export default {
    namespaced: true,

    state: () => ({
        // A list of users pulled from the server
        users: []

    getters: {
         * Note that we are returning a function here that we can run later. This function has the same 
         * reactive properties as a normal vue computed function so that when the state.users variable
         * changes, the "findUser" function will automatically re run, and return a new function.
         * Since this function is just a normal piece of reactive data, it will also force the 
         * computed property we mapped this findUser function to in our component to re run.
         * A bit confusing but once you get it your mind will blow.
        xFindUser(state) {
            return (ID) => {
                return (state?.users).find((item) => {
                    return === ID;

    actions: {
        fetchUsers() {
            // do some async thing that fetches users here. When you commit these users to module state, the xFindUser
            // getter will automatically re run, which will also cause the mappedGetter in your component to re run
  <pre>{{ currentUser }}</pre>  

export default {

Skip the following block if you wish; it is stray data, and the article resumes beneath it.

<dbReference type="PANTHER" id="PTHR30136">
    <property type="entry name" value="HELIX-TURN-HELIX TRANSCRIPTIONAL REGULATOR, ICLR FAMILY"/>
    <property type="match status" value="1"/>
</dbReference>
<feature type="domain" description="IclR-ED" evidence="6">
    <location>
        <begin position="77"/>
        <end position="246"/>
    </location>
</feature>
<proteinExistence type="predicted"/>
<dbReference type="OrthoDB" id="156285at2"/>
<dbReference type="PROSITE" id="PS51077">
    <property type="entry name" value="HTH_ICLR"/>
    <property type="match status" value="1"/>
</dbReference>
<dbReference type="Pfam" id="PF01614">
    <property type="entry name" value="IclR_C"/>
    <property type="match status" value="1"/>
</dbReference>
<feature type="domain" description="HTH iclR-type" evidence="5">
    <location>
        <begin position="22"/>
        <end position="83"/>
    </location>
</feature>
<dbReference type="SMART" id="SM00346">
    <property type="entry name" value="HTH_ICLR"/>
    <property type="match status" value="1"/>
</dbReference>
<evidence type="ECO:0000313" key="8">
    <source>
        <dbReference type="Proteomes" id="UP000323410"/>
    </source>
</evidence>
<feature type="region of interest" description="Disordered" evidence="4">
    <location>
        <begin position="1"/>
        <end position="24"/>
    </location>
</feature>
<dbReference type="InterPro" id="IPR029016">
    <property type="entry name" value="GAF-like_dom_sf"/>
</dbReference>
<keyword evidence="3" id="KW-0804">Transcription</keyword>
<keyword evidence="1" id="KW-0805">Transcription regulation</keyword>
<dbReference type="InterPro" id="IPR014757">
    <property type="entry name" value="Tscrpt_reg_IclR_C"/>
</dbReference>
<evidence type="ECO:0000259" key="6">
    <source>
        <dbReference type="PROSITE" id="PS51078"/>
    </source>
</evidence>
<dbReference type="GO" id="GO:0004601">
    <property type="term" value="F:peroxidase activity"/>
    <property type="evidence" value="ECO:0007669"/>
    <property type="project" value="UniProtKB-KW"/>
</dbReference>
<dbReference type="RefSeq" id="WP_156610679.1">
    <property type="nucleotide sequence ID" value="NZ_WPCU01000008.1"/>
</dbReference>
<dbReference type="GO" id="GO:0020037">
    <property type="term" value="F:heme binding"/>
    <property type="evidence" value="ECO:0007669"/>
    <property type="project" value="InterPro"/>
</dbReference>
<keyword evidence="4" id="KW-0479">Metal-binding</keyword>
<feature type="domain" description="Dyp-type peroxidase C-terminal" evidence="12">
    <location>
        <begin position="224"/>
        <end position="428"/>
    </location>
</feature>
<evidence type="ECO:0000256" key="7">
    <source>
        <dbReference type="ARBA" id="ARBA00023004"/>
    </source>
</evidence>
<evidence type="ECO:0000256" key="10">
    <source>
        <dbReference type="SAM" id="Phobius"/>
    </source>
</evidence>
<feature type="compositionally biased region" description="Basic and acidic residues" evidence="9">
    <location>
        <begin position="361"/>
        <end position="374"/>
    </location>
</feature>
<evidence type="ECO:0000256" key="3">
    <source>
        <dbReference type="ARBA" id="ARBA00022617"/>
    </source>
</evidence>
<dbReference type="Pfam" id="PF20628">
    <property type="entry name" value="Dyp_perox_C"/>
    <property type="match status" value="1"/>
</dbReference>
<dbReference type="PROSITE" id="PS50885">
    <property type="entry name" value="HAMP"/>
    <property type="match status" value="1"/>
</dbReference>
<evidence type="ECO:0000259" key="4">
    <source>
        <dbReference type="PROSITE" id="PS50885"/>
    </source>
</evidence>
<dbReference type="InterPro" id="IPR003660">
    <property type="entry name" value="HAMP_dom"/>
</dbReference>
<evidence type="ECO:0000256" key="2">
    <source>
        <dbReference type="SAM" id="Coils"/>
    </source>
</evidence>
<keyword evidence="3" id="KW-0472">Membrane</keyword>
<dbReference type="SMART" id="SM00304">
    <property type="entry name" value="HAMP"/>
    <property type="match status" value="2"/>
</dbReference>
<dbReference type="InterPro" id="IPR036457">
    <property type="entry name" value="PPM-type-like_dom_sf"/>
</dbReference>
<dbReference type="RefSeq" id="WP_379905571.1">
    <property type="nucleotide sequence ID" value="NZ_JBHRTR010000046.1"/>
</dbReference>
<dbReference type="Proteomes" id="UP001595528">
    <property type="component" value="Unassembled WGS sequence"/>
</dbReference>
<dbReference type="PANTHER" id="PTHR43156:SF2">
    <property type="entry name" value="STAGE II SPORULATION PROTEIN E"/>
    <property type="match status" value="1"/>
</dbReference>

props: {
        // contains the ID of the user we want to find
        primarykey: {
            type: Number,
            default: null

    computed: {
        ...mapActions("user", ['xFindUser']),

       * This computed function has two pieces of reactive data that will cause it to re-run. 
       * The first is the :primaryKey prop variable. If this prop changes the computed function
       * will re run just like you would expect. The other piece of reactive data is the
       * findUser function itself. This function is re generated each time the users
       * state varaible of our vueX module changes, meaning as soon as users are pulled from the 
       * server, this function will automatically re run and return the user with ID :primaryKey
       * Once this clicks your mind will explode.
      currentUser() {
          return this.xFindUser(this.primarykey);

Prepend all getters and actions in vuex with "x"